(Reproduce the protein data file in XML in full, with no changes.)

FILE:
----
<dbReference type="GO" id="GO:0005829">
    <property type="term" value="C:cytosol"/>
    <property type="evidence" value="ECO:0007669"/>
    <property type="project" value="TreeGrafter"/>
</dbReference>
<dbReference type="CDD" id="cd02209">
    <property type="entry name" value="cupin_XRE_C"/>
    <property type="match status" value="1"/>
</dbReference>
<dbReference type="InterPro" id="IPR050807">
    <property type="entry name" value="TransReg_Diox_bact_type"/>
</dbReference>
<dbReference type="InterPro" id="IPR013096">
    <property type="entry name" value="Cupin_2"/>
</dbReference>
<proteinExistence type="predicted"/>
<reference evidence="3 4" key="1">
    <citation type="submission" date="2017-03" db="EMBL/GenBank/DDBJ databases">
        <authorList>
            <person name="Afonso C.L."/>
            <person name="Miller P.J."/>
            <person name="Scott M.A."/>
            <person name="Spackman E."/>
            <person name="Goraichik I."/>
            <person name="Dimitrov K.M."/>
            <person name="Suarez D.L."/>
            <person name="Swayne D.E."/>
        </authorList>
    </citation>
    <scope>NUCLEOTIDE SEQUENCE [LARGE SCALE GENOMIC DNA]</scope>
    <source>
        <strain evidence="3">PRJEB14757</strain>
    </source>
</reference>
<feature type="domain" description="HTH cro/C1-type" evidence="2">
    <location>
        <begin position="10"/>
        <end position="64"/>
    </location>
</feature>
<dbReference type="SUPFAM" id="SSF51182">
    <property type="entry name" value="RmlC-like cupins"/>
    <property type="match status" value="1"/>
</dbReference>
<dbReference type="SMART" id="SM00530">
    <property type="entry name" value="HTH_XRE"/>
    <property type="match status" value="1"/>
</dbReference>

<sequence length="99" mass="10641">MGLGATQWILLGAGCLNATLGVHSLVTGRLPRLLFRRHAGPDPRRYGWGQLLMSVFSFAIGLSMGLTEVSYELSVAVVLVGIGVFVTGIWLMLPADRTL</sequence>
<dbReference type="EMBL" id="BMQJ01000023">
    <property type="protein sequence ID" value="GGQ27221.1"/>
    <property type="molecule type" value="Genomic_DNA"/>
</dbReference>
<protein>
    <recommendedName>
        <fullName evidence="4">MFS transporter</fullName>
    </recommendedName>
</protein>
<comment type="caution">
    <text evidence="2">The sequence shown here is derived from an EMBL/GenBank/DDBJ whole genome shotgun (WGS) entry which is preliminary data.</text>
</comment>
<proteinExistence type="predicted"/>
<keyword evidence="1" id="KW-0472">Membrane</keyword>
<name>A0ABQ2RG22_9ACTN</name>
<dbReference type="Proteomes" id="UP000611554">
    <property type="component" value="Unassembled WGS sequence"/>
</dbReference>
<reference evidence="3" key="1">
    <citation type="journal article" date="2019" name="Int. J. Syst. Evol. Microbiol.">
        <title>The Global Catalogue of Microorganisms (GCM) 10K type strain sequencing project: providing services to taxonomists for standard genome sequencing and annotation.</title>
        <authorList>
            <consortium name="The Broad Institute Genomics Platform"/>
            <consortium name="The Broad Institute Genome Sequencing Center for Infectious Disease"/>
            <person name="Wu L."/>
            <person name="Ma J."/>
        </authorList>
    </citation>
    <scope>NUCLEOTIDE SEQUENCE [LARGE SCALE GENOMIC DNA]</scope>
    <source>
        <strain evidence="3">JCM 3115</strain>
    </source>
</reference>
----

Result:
<dbReference type="GO" id="GO:0005829">
    <property type="term" value="C:cytosol"/>
    <property type="evidence" value="ECO:0007669"/>
    <property type="project" value="TreeGrafter"/>
</dbReference>
<dbReference type="CDD" id="cd02209">
    <property type="entry name" value="cupin_XRE_C"/>
    <property type="match status" value="1"/>
</dbReference>
<dbReference type="InterPro" id="IPR050807">
    <property type="entry name" value="TransReg_Diox_bact_type"/>
</dbReference>
<dbReference type="InterPro" id="IPR013096">
    <property type="entry name" value="Cupin_2"/>
</dbReference>
<proteinExistence type="predicted"/>
<reference evidence="3 4" key="1">
    <citation type="submission" date="2017-03" db="EMBL/GenBank/DDBJ databases">
        <authorList>
            <person name="Afonso C.L."/>
            <person name="Miller P.J."/>
            <person name="Scott M.A."/>
            <person name="Spackman E."/>
            <person name="Goraichik I."/>
            <person name="Dimitrov K.M."/>
            <person name="Suarez D.L."/>
            <person name="Swayne D.E."/>
        </authorList>
    </citation>
    <scope>NUCLEOTIDE SEQUENCE [LARGE SCALE GENOMIC DNA]</scope>
    <source>
        <strain evidence="3">PRJEB14757</strain>
    </source>
</reference>
<feature type="domain" description="HTH cro/C1-type" evidence="2">
    <location>
        <begin position="10"/>
        <end position="64"/>
    </location>
</feature>
<dbReference type="SUPFAM" id="SSF51182">
    <property type="entry name" value="RmlC-like cupins"/>
    <property type="match status" value="1"/>
</dbReference>
<dbReference type="SMART" id="SM00530">
    <property type="entry name" value="HTH_XRE"/>
    <property type="match status" value="1"/>
</dbReference>

<sequence length="99" mass="10641">MGLGATQWILLGAGCLNATLGVHSLVTGRLPRLLFRRHAGPDPRRYGWGQLLMSVFSFAIGLSMGLTEVSYELSVAVVLVGIGVFVTGIWLMLPADRTL</sequence>
<dbReference type="EMBL" id="BMQJ01000023">
    <property type="protein sequence ID" value="GGQ27221.1"/>
    <property type="molecule type" value="Genomic_DNA"/>
</dbReference>
<protein>
    <recommendedName>
        <fullName evidence="4">MFS transporter</fullName>
    </recommendedName>
</protein>
<comment type="caution">
    <text evidence="2">The sequence shown here is derived from an EMBL/GenBank/DDBJ whole genome shotgun (WGS) entry which is preliminary data.</text>
</comment>
<proteinExistence type="predicted"/>
<keyword evidence="1" id="KW-0472">Membrane</keyword>
<name>A0ABQ2RG22_9ACTN</name>
<dbReference type="Proteomes" id="UP000611554">
    <property type="component" value="Unassembled WGS sequence"/>
</dbReference>
<reference evidence="3" key="1">
    <citation type="journal article" date="2019" name="Int. J. Syst. Evol. Microbiol.">
        <title>The Global Catalogue of Microorganisms (GCM) 10K type strain sequencing project: providing services to taxonomists for standard genome sequencing and annotation.</title>
        <authorList>
            <consortium name="The Broad Institute Genomics Platform"/>
            <consortium name="The Broad Institute Genome Sequencing Center for Infectious Disease"/>
            <person name="Wu L."/>
            <person name="Ma J."/>
        </authorList>
    </citation>
    <scope>NUCLEOTIDE SEQUENCE [LARGE SCALE GENOMIC DNA]</scope>
    <source>
        <strain evidence="3">JCM 3115</strain>
    </source>
</reference>